A second point of comparison is between second generation individuals in designated visible minority categories and individuals in the third generation or moreNote  who are White. The number of second generation Canadians in designated visible minority categories increased almost fourfold, from approximately 552,000 to 2,100,000 from 2006 to 2016.Note  This reflects the changing source country composition of immigrants to Canada since the late 1970s and underscores the increasing diversity of the Canadian-born population. As Pendakur and Pendakur (2011) argue, second generation individuals in these categories “...are educated and socialized in Canada, and speak either one or both official languages accentlessly. Under any reasonable scenario, they should not therefore be subject to an earnings penalty based on any of the traditional reasons why an immigrant may face a penalty” (p. 305). A number of studies have investigated this issue (Pendakur & Pendakur, 2002; Reitz et al., 2009; Hou & Coulombe, 2010; Pendakur & Pendakur, 2011; Chen & Hou, 2019). For example, using census data from various years, Pendakur and Pendakur (2011) found that the earnings gaps between Canadian-born individuals in designated visible minority and White categories observed in the 1990s had not diminished by 2006, and that earnings gaps remained particularly large among South Asian and Black people. Similarly, Hou and Coulombe (2010) examined earnings gaps in the public and private sectors using 2006 Census data. They found that in the public sector, “visible minorities and White [people] in general receive similar pay for similar jobs,” but that “…in the private sector visible minority men and Black women earn significantly less than observationally comparable White [people]” (p. 39). In addition, they found that earnings gaps were larger among Black people than among those who were Chinese and South Asian, and that earnings gaps differed between men and women. Overall, these studies document heterogeneity in the characteristics and employment outcomes of Canadian-born individuals across ethnic-origin groups. This analysis builds on these by using a similar research design and many of the same variables.

Data and concepts

Data

The analysis uses data from the 2016 Census of Population. About one in four Canadian households completed the 2016 Census Questionnaire (long), providing information on a broad range of demographic, social and economic characteristics. The large number of observations and richness of the census data make them well-suited for studying population subgroups. The 2006 Census is also used, allowing differences in weekly earnings to be compared over the 10 years from 2005 to 2015.Note 

The analysis focuses on individuals meeting the following selection criteria: they were born in Canada, were aged 25 to 44 at the time of the 2016 Census, had at least one week of paid employment and $500 in earnings the previous year, and were not self-employed that year. It is these criteria that will now be discussed.

Sample selection

Consistent with Hou and Coulombe (2010) and Pendakur and Pendakur (2010), this analysis is restricted to individuals who were born in Canada. Immigrants are excluded to remove immigration-related issues from earnings comparisons drawn between individuals in designated visible minority and White categories. There is a large body of published research documenting the roles played by factors such as foreign credential recognition, foreign work experience and knowledge of official languages in the earnings of immigrants in Canada, most of whom are in designated visible minority categories (Hou, Crossman & Picot, 2020; Hou & Bonikowska, 2015; Boyd & Cao, 2009; Boyd & Schellenberg, 2007; Picot & Sweetman, 2005; Pendakur & Pendakur, 1998; Basran, 1998). Such factors are not directly relevant for individuals born in Canada, whose lifetime experiences in school, work and the community were predominantly acquired domestically. This provides a more even basis for comparing weekly earnings across categories of interest with the effects of immigration largely removed.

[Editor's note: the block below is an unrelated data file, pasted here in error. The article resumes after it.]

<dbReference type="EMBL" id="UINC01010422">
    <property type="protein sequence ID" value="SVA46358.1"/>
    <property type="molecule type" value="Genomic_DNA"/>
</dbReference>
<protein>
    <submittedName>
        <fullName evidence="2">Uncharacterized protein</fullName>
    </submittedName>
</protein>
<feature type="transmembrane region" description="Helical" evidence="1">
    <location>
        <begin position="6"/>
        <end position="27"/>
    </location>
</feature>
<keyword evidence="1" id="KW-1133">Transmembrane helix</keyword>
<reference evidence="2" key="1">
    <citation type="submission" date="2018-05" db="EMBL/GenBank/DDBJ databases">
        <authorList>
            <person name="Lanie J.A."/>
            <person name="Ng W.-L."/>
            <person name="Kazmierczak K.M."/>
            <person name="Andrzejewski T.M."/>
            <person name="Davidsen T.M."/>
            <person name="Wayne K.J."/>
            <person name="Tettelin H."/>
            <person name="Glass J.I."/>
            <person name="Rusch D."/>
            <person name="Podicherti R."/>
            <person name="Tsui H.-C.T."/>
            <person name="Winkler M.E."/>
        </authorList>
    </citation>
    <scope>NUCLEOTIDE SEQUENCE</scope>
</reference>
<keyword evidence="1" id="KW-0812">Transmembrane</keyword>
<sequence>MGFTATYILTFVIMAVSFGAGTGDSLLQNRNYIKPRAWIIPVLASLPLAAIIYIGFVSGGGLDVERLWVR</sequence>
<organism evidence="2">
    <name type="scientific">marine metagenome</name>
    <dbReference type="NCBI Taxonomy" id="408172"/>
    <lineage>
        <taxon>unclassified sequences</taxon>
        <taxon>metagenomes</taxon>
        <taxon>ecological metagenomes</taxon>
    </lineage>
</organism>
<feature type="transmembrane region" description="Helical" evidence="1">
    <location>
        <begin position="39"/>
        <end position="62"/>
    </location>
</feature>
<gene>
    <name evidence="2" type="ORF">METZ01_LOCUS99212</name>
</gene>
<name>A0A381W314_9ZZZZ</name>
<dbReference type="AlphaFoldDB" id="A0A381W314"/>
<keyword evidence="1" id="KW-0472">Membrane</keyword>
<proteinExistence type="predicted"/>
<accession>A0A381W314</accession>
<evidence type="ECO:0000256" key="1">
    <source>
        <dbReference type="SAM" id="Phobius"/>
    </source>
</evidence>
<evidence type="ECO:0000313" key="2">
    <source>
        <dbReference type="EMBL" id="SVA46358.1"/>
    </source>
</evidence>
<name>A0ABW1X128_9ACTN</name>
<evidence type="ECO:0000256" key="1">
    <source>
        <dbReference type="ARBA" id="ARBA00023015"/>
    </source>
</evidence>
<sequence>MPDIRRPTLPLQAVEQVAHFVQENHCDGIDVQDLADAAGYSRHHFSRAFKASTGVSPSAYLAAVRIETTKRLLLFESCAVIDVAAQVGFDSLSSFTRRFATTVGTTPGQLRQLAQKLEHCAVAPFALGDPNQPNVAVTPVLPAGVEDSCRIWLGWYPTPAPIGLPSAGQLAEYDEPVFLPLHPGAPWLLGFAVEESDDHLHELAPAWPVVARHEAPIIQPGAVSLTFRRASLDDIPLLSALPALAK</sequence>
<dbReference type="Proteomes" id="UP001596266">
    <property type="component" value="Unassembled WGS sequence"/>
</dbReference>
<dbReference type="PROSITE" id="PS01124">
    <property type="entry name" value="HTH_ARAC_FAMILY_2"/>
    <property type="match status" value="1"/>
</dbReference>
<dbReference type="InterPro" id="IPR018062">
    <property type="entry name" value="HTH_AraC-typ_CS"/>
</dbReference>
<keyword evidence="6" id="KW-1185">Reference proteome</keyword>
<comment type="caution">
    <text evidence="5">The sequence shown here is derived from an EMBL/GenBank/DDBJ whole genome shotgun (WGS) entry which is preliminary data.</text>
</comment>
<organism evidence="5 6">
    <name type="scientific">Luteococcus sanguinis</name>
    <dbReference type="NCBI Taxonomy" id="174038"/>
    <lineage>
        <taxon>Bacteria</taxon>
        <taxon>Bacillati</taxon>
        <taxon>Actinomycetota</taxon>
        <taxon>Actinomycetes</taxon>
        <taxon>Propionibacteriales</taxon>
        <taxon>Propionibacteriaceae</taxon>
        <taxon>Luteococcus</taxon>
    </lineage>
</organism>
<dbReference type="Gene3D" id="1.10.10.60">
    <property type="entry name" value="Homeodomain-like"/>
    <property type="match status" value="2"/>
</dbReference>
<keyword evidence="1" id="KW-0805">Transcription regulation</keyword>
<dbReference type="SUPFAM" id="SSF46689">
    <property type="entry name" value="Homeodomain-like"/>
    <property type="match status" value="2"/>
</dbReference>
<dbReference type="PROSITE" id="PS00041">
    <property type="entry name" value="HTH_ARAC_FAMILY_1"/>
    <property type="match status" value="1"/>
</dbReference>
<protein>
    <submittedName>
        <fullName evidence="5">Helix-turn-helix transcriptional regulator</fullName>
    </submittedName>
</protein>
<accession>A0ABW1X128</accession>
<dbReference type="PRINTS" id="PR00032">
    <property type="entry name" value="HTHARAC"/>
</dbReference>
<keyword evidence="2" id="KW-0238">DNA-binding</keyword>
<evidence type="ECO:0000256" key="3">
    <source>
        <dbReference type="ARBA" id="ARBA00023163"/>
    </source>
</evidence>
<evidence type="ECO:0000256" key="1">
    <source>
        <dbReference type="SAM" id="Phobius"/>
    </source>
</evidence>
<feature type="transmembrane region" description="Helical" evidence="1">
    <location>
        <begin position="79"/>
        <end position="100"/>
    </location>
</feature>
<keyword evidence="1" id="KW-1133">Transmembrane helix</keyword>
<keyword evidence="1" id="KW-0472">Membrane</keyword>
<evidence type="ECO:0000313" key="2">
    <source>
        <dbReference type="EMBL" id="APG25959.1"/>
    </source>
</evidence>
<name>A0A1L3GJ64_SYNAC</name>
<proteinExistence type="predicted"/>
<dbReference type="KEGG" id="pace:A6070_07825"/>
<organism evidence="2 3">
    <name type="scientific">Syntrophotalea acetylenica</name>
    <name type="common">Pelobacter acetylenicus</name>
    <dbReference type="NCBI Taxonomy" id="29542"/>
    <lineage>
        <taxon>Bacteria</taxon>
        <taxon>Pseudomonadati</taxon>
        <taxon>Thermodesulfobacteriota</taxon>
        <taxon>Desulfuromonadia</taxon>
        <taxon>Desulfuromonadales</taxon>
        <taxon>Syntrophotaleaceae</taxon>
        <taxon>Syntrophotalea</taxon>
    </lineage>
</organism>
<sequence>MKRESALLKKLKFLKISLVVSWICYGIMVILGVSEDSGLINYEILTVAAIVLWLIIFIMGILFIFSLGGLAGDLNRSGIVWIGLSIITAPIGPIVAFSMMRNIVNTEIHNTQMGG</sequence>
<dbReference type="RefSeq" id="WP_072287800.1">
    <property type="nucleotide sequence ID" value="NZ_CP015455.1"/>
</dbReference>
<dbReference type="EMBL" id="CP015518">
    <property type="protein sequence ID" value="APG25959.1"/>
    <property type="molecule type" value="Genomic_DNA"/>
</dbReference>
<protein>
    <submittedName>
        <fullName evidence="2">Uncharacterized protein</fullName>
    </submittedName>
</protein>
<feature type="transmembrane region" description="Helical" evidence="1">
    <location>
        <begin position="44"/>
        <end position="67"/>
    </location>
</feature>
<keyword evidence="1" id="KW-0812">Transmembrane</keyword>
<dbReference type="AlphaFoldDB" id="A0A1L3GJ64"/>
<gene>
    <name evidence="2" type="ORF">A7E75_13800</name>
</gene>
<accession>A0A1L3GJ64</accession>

The implication of this sample selection criterion should not be underestimated. Previously published tables from the 2016 Census show that among individuals aged 25 to 44 (more on this below), 80% of those across all designated visible minority categories were in the first generation—for the most part, immigrants to Canada; 18% were in the second generation—individuals born in Canada to at least one immigrant parent. Less than 2% were in the third or higher generations—individuals born in Canada to two Canadian-born parents. By contrast, less than 10% of “non-visible minorities” were in the first generation and 75% were in the third or higher generations. Restricting the analysis to individuals born in Canada therefore excludes most individuals in the visible minority population. The shares excluded range from 54% of Japanese people to 96% of West Asian people. This underscores the degree to which ethnocultural diversity and immigration currently overlap in Canada. Furthermore, the vast majority of Canadian-born individuals in most designated visible minority categories were in the second generation, rather than in the third or higher generations; that is, they had at least one immigrant parent. One implication is that the contexts in which these individuals grew up were likely shaped by the settlement experiences of their immigrant parents. Immigration-related effects of this sort may still be reflected in weekly earnings.